Prevalence of Acute Neurologic Insults: A Case for Going Global*

    loading  Checking for direct PDF access through Ovid


Among organ system dysfunction, neurologic dysfunction possibly has the most visible and far reaching impact on the child, the family and the society. Childhood neurodisability from acute insults can translate into years of lost human potential and a challenged life. To plan the strategies to reduce the burden of neurodisability secondary to acute neurologic insults, an estimate of the current burden of the insults collected from diverse settings across the world is needed. Such data can guide resource allocation, policy making, and further research. A previous retrospective cohort study from the United States reported on data from 273,900 admissions of children with neurologic diagnoses (1). The most common diagnoses were seizures (53.9%) and traumatic brain injury (17.3%). Several notable facts that emerged from this study were: children with neurologic diagnoses had nearly three times greater ICU use than other hospitalized children, accounted for nearly half of deaths, and had more than three times the mortality of other patients. Children with neurologic diagnoses also had a significantly longer median hospital length of stay than other children and greater median hospital costs. Although the data from above referred study are very large, it is representative of only one country. For generating broadly representative epidemiological data on acute neurologic insults, there is a need for global multiregion data. The Prevalence of Acute critical Neurological disease in children: a Global Epidemiological Assessment (PANGEA) study (2) is a worthwhile attempt to address this need. In this international study, preliminary data from academic and resource-rich settings give initial estimates of nature of primary neurologic insults in children admitted to the PICUs. It is a well-executed example of an international collaborative epidemiological research study.
In the past, single country studies have tried to ascertain the burden of neurologic disorders in adults and children using various study designs (1, 3). Distinctively, the PANGEA study employs the model of point prevalence design to make estimates of disease burden (2).This study design has been recently applied to research in critical care with good results (4).This design has several advantages that make it particularly suitable for international epidemiological data collection. Some of these advantages are a-priori case definitions and better case ascertainment, ease of enrollment of patients across the globe, ease of conduct, less resource intensive, and less stringent consent requirements. But there are also limitations of this study design. This design can be hypothesis generating but cannot provide causality data. Second, it underestimates the burden of rapidly fatal diseases, which is especially relevant for research in critical care (5). Additionally, the most of the prevalence figures in surveys depend on the denominator being used. Of note is the fact that the patients admitted to PICU may vary widely across the globe. The reasons could be related to policy or logistic like criteria for age, surgical versus medical ICU, nonavailability of ICU beds, nonavailability of neurosurgical support, etc. In our own center, the PICU caters for children up to 14 years old (excluding neonates), and there are separate neonatal, pediatric surgery, neurosurgery, and trauma ICU’s. One can easily see the problems in comparing data from different centers when the denominator can vary. Some other important caveats need to be kept in mind while interpreting the PANGEA study results and while planning future studies. First, major bulk of the neurologic mortality and morbidity occur in children in a resource-limited setting. Unfortunately, this group of children does not find adequate representation in the study. This is important as both the nature of insults and quality of care differs considerably across nations.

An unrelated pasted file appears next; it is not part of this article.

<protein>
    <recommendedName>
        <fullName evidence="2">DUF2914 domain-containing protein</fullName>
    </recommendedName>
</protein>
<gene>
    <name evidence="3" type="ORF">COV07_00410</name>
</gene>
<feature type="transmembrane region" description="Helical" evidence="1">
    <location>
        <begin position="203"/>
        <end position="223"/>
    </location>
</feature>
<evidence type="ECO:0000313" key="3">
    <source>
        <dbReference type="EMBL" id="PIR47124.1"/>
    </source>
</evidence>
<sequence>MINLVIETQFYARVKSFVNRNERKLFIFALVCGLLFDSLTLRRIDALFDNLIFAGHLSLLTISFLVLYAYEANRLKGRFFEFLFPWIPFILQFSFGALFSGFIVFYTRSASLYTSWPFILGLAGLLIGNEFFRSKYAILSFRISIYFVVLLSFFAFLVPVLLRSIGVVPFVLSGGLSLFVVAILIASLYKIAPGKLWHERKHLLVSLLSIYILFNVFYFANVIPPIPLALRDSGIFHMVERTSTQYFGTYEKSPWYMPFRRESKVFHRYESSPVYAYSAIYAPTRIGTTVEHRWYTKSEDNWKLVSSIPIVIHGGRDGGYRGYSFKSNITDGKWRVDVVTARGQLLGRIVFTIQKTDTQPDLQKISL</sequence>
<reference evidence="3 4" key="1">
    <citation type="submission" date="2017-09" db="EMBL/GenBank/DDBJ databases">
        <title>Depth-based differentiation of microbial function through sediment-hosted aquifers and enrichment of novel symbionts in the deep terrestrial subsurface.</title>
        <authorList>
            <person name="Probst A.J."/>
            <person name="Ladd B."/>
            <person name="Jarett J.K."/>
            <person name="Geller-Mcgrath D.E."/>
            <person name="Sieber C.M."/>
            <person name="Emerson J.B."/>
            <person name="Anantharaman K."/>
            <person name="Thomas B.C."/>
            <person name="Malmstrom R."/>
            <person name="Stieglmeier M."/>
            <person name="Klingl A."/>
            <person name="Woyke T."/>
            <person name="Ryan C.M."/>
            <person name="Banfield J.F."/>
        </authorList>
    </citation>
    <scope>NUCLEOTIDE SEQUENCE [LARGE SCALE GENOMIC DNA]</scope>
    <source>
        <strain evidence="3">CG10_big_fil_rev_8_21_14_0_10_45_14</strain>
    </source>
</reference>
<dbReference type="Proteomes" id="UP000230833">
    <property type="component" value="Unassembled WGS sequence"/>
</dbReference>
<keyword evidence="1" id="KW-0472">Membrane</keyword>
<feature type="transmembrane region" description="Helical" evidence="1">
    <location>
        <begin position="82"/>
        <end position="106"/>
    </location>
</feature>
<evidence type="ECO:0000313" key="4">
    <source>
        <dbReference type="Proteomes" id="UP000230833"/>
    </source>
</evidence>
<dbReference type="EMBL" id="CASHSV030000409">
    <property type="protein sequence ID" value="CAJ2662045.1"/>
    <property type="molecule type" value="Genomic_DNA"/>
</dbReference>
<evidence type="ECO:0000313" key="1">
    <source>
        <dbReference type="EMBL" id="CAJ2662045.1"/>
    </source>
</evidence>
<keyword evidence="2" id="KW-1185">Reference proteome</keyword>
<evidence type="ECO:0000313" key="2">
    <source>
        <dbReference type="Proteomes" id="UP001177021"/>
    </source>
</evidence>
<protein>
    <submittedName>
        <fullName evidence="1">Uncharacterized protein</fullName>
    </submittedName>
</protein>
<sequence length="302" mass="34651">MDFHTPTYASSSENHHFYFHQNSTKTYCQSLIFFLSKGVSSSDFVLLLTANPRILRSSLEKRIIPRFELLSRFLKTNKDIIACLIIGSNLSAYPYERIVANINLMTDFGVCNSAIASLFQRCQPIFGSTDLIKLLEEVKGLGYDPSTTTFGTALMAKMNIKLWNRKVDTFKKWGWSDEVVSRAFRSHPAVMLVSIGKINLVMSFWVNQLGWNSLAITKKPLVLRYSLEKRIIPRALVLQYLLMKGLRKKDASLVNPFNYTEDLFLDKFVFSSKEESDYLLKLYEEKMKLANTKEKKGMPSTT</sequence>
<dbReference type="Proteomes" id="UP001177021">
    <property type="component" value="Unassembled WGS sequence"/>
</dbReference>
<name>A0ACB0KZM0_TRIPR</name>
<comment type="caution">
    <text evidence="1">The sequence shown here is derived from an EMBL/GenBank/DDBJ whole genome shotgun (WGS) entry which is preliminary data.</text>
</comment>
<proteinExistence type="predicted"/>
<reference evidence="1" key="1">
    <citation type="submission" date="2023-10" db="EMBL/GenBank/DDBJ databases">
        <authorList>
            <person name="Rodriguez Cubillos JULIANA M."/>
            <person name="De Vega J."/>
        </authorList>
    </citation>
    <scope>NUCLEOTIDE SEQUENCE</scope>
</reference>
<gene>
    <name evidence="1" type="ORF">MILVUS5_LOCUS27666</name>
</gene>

Related Topics

    loading  Loading Related Articles